Wild Central Valley Salmon: Managers Missing an Opportunity
California Fisheries Blog
This winter and early spring of 2020 have been drier than normal in the Central Valley. However, precipitation in January, March, and now April provided opportunities to greatly enhance this year’s brood of fall and spring run salmon success. Water managers missed these opportunities by capturing all the water in reservoirs. What happened to prescribed spring flow pulses for salmon in state and federal plans? Is holding the promised water back the “best science”?1 No.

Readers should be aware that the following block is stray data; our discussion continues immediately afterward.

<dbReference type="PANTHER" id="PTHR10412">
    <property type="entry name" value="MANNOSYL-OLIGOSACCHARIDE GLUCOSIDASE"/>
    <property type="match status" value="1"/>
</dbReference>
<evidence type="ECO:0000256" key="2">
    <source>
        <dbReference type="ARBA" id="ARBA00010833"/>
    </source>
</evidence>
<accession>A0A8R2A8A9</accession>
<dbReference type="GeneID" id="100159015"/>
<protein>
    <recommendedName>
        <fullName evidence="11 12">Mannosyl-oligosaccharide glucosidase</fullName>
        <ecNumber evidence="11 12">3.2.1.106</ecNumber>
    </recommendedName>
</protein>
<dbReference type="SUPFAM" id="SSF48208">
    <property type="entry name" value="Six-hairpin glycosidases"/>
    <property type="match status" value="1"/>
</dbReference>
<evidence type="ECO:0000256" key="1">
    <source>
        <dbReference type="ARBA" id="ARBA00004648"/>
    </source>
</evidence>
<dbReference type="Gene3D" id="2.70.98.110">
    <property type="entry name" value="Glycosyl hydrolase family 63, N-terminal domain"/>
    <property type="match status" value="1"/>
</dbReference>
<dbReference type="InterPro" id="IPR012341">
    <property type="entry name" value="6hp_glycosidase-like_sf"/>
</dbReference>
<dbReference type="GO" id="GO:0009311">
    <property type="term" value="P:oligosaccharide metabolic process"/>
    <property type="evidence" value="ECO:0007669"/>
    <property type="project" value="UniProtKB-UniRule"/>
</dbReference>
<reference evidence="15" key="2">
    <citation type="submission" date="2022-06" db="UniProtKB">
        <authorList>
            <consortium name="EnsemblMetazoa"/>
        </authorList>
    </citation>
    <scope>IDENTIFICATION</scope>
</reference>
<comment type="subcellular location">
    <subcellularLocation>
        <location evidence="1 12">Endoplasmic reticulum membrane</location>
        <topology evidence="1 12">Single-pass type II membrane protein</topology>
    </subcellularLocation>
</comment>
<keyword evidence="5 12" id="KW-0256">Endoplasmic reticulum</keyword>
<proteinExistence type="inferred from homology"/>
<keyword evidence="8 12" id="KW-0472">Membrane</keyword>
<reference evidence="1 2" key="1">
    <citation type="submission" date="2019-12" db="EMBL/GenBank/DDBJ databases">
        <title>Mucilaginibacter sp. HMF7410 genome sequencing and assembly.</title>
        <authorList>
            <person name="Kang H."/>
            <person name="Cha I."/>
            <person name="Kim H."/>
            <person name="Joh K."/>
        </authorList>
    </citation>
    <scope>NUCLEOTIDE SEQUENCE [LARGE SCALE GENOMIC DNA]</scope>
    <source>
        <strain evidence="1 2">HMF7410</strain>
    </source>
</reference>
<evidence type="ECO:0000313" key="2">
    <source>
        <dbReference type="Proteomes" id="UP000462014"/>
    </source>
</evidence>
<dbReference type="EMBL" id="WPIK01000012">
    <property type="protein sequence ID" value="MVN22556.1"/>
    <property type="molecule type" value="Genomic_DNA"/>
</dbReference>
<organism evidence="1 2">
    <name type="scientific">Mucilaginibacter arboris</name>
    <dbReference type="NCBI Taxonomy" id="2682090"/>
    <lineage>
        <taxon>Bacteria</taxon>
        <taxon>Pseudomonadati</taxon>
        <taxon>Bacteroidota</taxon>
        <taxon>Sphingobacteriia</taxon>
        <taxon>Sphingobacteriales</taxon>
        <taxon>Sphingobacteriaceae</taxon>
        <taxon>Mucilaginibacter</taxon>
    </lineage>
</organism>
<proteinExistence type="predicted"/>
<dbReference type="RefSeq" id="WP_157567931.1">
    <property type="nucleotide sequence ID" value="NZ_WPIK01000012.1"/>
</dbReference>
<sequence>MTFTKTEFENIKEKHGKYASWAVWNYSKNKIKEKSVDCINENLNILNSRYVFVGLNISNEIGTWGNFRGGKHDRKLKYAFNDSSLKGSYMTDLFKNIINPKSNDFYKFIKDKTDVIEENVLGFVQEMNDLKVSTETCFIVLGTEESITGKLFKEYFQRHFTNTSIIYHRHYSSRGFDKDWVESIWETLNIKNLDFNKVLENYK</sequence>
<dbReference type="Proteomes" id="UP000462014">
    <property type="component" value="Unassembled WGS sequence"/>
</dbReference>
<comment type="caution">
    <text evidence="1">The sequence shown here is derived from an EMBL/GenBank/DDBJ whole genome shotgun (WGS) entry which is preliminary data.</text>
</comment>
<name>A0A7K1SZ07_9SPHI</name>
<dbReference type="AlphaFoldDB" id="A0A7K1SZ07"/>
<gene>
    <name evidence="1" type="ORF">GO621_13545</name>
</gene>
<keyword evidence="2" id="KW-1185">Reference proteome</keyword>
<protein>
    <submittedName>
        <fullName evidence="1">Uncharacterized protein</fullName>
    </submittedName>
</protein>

Shasta, Oroville, and Folsom reservoirs, the largest in Sacramento Valley, have released no flow pulses since January 1 to the Sacramento, Feather, and American rivers (Figure1). These are the rivers with the state’s biggest runs of fall-run and spring-run salmon. These three reservoirs now hold 6.5 million acre-feet (MAF) of stored water, over 95% of average for this date.
Also available is 2 MAF of water now stored in Trinity Reservoir, which is at 109% of average for this date. Local rainfall and un-dammed tributaries have provided three significant flow pulses in lower rivers and the Delta, but these pulses have not touched the spawning and rearing grounds just downstream of the major dams.
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